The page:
On July 9 in an article headlined “Conspiracy Debunked”, editor-at-large Paul Kelly pooh-poohed the picture of Rupert Murdoch as an interventionist proprietor of a “cult beloved of media polemicists and populist politicians”. The mass of evidence, in former editors’ and associates’ memoirs, in government reports, in academic studies and in biographies of Murdoch, was ignored, as was a diplomatic telegram recently unearthed from the United States national archives reporting a confidential instruction in 1975 from Murdoch to his editors to “Kill Whitlam”, then Australian prime minister.

The instruction was not meant literally, of course, according to Philip Dorling’s report in Fairfax Media newspapers on June 28. It was just a particularly graphic example of a pattern of proprietorial behaviour long associated with Murdoch.

In a paper delivered at the conference we examined the history of the newspaper’s Media supplement between its launch in 1999 and today. Here are its main conclusions:

First, the Media supplement’s early mission was to serve audiences by raising levels of understanding about the media industry. It covered media with integrity and curiosity and had a measure of freedom to report on a wide range of topics — although it never had licence to freely analyse the newspaper itself or its parent company.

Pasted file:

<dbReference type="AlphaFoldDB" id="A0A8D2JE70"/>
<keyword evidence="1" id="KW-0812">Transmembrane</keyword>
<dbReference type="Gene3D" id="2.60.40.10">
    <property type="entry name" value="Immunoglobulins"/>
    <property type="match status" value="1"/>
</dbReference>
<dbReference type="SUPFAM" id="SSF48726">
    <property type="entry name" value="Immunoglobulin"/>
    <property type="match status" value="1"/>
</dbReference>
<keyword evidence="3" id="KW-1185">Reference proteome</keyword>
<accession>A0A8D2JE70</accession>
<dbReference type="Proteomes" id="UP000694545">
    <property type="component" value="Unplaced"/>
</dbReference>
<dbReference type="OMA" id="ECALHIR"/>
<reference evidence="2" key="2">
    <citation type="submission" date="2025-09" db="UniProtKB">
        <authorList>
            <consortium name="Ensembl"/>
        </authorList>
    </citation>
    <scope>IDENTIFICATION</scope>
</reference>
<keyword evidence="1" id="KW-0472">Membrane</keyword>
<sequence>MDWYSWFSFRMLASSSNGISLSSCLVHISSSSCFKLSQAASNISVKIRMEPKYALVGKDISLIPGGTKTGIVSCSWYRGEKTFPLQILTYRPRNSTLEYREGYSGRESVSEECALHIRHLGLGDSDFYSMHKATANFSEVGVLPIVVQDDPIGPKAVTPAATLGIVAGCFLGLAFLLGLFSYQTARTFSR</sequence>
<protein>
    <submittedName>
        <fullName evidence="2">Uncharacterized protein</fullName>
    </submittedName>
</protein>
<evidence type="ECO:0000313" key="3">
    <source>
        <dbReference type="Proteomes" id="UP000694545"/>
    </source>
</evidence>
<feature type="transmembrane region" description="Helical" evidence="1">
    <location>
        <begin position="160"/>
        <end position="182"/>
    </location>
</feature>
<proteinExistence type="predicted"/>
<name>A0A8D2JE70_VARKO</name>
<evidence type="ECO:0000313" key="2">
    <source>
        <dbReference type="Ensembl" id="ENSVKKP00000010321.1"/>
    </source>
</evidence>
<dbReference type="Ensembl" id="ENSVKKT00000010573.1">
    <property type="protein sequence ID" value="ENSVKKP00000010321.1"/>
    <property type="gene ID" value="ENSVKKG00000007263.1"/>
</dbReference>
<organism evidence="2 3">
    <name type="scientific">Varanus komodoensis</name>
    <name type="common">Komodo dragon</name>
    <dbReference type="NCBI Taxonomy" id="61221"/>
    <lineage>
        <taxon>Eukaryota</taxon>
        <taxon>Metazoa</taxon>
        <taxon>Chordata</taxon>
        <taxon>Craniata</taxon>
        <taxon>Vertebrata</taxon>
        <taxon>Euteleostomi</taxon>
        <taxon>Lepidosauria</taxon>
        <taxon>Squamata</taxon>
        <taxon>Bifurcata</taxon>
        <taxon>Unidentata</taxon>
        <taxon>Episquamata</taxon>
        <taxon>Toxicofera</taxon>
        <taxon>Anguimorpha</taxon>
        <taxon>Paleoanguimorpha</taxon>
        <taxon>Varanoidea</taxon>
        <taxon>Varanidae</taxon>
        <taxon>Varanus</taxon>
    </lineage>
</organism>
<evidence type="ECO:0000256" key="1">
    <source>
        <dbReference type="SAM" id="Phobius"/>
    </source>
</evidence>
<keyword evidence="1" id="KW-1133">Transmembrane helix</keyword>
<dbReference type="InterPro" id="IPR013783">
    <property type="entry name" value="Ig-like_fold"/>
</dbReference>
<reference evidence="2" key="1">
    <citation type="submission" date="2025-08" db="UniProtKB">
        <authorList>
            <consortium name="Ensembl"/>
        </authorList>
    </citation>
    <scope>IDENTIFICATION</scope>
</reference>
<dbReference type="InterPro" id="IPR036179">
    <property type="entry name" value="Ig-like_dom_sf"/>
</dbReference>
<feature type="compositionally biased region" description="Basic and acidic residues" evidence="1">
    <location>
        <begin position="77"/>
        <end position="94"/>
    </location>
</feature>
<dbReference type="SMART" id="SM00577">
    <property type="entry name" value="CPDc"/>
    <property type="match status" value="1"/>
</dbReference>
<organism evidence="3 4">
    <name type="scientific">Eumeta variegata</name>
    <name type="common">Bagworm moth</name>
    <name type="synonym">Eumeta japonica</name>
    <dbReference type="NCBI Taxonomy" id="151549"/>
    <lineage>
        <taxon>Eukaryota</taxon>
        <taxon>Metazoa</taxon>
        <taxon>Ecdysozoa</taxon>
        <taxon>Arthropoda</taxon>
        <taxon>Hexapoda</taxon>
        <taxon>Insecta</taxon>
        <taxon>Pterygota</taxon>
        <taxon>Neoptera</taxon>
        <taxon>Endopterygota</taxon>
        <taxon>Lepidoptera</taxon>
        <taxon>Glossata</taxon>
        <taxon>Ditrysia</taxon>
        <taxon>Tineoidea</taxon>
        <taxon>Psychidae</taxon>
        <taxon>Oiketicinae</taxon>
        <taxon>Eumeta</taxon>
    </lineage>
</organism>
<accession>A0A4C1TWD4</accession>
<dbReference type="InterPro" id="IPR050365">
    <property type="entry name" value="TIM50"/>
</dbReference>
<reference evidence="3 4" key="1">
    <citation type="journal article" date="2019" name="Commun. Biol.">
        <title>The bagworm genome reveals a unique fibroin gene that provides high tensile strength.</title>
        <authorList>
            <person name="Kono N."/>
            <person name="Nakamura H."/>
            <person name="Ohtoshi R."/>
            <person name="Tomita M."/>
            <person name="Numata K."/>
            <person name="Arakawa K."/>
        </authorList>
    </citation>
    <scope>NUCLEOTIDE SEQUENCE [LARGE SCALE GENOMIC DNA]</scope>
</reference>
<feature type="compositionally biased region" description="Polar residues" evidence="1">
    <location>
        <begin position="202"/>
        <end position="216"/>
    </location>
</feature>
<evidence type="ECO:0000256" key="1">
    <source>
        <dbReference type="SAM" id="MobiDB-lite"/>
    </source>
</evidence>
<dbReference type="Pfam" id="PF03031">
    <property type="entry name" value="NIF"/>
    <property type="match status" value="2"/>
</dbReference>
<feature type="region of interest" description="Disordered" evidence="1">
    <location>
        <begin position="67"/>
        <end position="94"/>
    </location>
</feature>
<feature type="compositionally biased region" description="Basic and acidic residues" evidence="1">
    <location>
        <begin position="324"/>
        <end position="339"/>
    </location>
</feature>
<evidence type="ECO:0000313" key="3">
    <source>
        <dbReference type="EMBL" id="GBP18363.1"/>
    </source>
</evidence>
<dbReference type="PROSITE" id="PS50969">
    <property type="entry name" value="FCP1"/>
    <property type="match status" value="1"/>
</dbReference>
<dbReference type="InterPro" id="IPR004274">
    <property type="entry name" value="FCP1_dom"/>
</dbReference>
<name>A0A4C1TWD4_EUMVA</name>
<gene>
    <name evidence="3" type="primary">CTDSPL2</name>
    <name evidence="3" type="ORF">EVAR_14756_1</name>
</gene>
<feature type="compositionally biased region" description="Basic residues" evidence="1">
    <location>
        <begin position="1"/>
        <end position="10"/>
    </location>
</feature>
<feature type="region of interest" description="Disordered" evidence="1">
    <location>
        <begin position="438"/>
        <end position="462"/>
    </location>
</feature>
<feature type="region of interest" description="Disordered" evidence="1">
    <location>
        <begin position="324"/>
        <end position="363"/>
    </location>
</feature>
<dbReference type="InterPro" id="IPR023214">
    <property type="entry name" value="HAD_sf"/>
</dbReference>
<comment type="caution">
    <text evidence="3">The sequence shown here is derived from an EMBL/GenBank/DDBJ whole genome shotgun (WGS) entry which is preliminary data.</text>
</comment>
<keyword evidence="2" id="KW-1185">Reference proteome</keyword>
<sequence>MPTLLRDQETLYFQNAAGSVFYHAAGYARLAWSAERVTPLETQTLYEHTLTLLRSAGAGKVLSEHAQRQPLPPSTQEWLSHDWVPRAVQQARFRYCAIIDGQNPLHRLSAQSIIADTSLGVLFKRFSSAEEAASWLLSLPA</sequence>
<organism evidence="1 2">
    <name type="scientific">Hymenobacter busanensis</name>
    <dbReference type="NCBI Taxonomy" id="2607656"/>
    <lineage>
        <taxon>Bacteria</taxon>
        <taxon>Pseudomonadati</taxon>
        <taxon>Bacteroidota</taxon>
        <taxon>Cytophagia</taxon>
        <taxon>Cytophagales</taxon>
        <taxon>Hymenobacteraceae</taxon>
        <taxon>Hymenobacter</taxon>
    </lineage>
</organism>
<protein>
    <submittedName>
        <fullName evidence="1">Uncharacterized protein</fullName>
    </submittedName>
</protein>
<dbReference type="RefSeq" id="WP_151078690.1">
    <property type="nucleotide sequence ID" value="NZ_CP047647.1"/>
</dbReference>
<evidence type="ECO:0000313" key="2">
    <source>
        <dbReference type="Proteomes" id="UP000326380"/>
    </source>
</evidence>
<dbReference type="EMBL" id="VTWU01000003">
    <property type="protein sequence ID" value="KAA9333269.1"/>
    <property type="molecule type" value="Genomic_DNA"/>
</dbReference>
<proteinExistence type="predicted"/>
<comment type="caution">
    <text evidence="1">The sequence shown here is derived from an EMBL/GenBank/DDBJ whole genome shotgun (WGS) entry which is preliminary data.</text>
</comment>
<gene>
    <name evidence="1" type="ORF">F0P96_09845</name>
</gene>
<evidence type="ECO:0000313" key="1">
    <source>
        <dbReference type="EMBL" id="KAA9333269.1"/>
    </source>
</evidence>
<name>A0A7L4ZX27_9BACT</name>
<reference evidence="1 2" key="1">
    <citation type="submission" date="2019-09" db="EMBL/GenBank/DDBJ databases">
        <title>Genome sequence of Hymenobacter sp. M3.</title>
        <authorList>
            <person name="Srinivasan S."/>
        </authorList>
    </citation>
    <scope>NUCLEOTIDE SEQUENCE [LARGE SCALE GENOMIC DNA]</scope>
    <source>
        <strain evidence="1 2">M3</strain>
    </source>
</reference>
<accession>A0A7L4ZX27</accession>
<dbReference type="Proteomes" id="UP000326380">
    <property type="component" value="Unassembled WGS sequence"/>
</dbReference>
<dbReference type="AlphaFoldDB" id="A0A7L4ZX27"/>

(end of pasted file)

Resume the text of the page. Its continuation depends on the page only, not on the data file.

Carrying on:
The 32-page tabloid stand-alone section performed a watchdog function by questioning how and why things were done across the industry. Its greatest value was the space it gave to topics and the seriousness with which it treated them. Reporters were given latitude to cover the paper’s competitors freely and fairly, and the Media section enjoyed a reputation as a serious and fair publication.

But the Media section today is significantly smaller (it usually runs to only three broadsheet pages) and is primarily focused on media business matters, industry news and gossip. It is racy, partisan, sometimes floridly so, and, to paraphrase The Simpsons, nuance is not its friend.

It does provide straight coverage for many stories, but, equally, others appear ideologically charged or driven by corporate animus. It is more likely to attack individuals and to adopt a sneering tone. It tends to pillory those who criticise News Corp, often regardless of the merits of the original criticism, and if the target of the attack responds, the newspaper floods the zone with increasingly tendentious nit-picking until even the most interested reader has lost sight of the original point of the debate.

The reputation for integrity of the Media section, then, has dissolved or, at the least, is dissolving. The number of stories that could be fairly described as the work of a watchdog is far outnumbered by those that are the work of a lapdog, and especially, an attack dog.

Just how The Australian might report these conclusions is anyone’s guess, but if you’ve read this far at least you have some clues.

*Matthew Ricketson is a former journalist at The Australian, Time Australia and the Sunday Herald and is now the inaugural professor journalism at the University of Canberra. He assisted Ray Finkelstein as the QC prepared the Finkelstein review into Australian media regulation in 2012. Andrew Dodd is the journalism program director at Swinburne University, and before that worked for the ABC. He was a media and business writer at The Australian for five years, and the founding host of ABC’s The Media Report.